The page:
> after all a symbolic processor) into which each
> incoming language is translated before being
> interpreted. Lincos by Hans Freudenthal is a thought
> experiment showing how an auxiliary language can be
> constructed from scratch in the process of
> communication with extraterrestrials. aUI, the
> established auxiliary language between space
> travelling communities from outer space, is (according
> to its only earth speaker Weilgart) due to its
> rational structure able to cure a person from
> irrational thinking patterns. Hildegard von Bingen, 12
> century nun developed a secret language called "lingua
> Ignota", she is best remembered for her advice to
> never drink water when there is beer available. The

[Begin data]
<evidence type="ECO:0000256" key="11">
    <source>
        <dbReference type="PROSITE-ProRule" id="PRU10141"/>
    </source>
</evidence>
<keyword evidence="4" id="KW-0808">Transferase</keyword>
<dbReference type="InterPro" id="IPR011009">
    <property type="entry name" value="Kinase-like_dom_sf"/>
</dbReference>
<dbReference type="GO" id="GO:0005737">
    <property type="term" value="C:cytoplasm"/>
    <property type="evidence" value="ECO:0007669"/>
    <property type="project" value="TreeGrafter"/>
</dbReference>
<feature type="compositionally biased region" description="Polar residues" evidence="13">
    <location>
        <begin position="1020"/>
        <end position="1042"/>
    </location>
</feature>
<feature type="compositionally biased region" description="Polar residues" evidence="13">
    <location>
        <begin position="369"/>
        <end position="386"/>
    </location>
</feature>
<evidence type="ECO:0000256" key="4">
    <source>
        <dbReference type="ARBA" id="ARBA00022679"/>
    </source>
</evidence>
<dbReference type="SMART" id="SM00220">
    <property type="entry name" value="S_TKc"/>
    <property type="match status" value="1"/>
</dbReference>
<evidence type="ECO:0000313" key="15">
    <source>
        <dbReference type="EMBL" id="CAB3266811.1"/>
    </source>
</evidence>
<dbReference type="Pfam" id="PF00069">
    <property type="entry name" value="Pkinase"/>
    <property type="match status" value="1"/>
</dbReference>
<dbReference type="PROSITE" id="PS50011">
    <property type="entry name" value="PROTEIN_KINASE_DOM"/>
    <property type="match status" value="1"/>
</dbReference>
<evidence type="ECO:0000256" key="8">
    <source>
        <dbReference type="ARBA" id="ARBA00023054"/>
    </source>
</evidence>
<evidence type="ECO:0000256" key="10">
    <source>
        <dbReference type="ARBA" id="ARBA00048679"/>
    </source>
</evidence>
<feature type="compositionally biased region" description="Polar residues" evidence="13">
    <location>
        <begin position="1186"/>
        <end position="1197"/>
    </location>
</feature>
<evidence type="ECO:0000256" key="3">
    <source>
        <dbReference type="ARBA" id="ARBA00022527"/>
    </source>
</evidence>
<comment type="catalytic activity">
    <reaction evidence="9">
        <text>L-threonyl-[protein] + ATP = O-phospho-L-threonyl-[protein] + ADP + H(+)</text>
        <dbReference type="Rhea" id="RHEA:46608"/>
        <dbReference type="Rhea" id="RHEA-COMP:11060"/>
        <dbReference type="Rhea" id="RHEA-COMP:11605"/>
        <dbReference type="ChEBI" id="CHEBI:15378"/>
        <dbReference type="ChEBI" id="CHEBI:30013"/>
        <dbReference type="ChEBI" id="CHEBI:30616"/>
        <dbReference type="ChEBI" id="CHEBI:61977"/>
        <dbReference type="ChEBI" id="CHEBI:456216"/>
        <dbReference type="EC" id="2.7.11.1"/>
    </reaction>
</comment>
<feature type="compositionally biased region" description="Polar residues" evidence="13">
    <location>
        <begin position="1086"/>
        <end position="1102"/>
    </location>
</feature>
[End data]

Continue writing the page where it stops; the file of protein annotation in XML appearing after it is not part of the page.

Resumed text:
> catholic priest John Martin Schleyer constructed his
> Volapuk because God instructed him in a dream to do
> so. Had he instead approached a psychoanalyst most
> likely he would have been told that the dream really
> contained symbols speaking of his unstoppable lust for
> catholic nuns. The popular programming language
> Python, named after Monty Pythons Flying Circus, has a
> mythical  version 3000 which is promised to sport a
> telepathic interface. Esoteric programming languages
> like Brain fuck or Ook! (meant for orang-utans) are
> wilfully obscure, impractical and frustrating to use;
> by aiming for the outer rim of possibility they reveal
> otherwise invisible norms of what constitutes a
> 'decent' language. Klingon, developed by a proper
> linguist is versatile enough to serve as auxiliary
> language during Star Trek conventions or to translate
> Shakespeare in. It is reported that one man tried to